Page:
The Radio Show That Became Saturday Night Live
Live from New York, it’s 1970s counterculture comedy! Recorded in New York! Starring John Belushi, Chevy Chase, Michael O’Donoghue, Bill Murray, and Gilda Radner! And it is not Saturday Night Live!
The “watershed event of sixties underground comedy” was the mash-up of two iconic comic institutions -- National Lampoon magazine and Second City, the improv training ground for a generation of stars. And their weird, funny-looking lovechild was the National Lampoon Radio Hour.
Broadcast on 600 radio stations, the show was a shooting star, burning white-hot before flaming out after only 13 months. Considering O’Donoghue and Belushi both served as the show’s creative directors, it’s probably a miracle that no one was arrested.
Assembling the show’s cast ten years later would have cost millions (and that just for the rehab). In addition to the future SNL stars, you can hear the voices of Christopher Guest, Richard Belzer, Billy Crystal, Brian Doyle-Murray, SCTV’s Joe Flaherty, and Harold Ramis. So yeah, Radner withstanding, it was definitely a boys’ club.
The show debuted in late 1973, promising (and pretty much delivering) “sixty minutes chock-full of mirth, merriment, and racial slurs.” 7-Up signed up as sponsors, no doubt hoping to reach America’s massive youth culture.
But 7-Up had no idea what it was getting into. Turns out it wanted no part of a show that began: “The National Lampoon Radio Hour is proud to present ‘The Impeachment of Richard M. Nixon,’ brought to you by the bottlers of 7-Up, the Uncola!”
Soon, the show’s staff referred to 7-Up as the Unsponsor.
But a lot of comedy gold was spun before we lost the show forever. Bill Murray and Guest developed a friendly-ish competition, maximizing both comics’ ability to create and improvise new characters. Check out Mel Brewer, a late-night radio DJ (Murray) interviewing unctuous Ron Fields, a music promoter pushing unlikely new artists (Guest):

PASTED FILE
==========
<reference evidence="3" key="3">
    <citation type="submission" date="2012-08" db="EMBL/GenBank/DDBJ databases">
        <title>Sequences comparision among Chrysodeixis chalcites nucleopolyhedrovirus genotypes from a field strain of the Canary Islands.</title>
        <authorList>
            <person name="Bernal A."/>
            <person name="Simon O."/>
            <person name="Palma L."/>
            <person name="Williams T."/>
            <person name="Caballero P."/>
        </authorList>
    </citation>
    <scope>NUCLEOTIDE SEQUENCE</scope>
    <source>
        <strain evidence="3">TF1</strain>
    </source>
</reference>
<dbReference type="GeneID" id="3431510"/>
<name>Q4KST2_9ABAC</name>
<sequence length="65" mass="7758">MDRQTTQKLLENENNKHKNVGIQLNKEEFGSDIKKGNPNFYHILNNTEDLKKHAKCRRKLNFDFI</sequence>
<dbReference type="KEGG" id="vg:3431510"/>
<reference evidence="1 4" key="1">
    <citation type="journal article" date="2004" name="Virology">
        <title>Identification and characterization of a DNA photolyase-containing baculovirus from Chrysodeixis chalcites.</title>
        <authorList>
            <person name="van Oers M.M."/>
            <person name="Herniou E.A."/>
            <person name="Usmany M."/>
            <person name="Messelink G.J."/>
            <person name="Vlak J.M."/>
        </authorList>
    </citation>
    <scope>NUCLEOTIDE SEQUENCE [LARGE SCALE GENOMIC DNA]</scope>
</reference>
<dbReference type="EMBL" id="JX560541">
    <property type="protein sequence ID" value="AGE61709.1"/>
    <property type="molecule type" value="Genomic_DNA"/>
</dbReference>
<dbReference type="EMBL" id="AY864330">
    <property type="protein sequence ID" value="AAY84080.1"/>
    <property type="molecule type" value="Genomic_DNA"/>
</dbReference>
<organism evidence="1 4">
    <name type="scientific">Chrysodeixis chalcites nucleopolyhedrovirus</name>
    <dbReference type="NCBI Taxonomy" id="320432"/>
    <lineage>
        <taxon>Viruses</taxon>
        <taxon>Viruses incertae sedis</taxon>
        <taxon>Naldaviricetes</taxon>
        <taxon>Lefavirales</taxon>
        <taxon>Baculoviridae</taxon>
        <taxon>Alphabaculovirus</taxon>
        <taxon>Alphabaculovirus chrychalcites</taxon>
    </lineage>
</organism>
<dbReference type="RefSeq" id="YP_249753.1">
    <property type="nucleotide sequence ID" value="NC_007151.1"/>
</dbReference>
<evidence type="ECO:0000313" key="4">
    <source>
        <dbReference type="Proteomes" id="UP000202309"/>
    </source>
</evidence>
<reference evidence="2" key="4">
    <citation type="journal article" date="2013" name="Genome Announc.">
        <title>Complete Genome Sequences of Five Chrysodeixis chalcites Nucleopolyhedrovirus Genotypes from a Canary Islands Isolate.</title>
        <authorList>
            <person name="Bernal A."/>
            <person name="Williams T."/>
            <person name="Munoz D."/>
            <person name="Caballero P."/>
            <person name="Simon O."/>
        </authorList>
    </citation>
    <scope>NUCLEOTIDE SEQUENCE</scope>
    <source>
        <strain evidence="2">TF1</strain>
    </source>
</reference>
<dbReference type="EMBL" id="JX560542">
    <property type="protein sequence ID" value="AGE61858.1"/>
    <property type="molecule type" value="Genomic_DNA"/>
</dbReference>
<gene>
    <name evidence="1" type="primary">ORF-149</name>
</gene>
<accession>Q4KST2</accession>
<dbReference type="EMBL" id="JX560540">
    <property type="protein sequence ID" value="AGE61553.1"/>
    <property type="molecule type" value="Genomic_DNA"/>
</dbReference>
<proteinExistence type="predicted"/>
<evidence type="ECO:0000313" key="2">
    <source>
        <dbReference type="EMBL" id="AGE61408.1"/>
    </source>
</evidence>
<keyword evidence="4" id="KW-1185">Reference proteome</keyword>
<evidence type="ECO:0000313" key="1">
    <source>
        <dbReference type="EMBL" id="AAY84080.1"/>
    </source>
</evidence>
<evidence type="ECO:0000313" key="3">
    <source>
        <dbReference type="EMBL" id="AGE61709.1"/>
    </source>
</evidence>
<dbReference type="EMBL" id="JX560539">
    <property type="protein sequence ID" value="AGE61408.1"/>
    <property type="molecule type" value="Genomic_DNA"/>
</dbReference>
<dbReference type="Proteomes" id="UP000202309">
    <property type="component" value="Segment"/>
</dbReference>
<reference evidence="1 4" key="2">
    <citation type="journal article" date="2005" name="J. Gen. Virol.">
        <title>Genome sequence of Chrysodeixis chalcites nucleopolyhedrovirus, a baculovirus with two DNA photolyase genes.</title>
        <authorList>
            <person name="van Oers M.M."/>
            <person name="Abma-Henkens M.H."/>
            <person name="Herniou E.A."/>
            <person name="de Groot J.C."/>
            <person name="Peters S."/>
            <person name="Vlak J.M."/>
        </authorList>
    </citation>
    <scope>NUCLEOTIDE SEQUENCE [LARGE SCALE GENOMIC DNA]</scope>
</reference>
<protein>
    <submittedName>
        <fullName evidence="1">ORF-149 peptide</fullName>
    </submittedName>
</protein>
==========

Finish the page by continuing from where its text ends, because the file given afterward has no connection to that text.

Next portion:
And there were bits like Belushi’s Craig Baker, a 19-year-old, beer-guzzling undergrad at the University of Illinois who also doubles as a spiritual Perfect Master. That’s Guest again as the worshipful interviewer in an accent that wouldn’t fly in 2022.
The anarchy couldn’t last. The show self-destructed at the end of 1974 when Belushi and Doyle-Murray dedicated an entire episode to the death penalty, leading to nearly 400 stations dropping the show. When Lampoon publisher Matty Simmons complained about losing two-thirds of the show’s affiliates, Belushi could only smile.
“You know 400 stations, that’s the record.”
Simmons, realizing he’d never be able to pull back the reins on his chaotic comedy creators, decided to pull the plug on the whole thing.
Enter Lorne Michaels. Despite (or because of) the radio show’s notoriety, he signed up pretty much the whole dang crew for his new late night TV show. That proved to be a sock in the jaw for Simmons and the National Lampoon magazine, which had turned down TV opportunities under the assumption that its brand of edgy humor would never be allowed on the air. O’Donoghue in particular, who the magazine had fired over both outrageous salary demands and dangerously erratic behavior, proved the Lampoon wrong.
“If we thought it was funny or interesting or just weird, we’d put it on,” says producer Bob Tischler in the liner notes of the show’s CD box set. “The show never made any money for anybody. Besides we had other things to do. Many of us went on to do Saturday Night Live, some of us did SCTV, some of us made movies. And some of us are dead. Honk! Honk! Why, it’s Wobbles the Goose.”
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Top image: 4th Row Films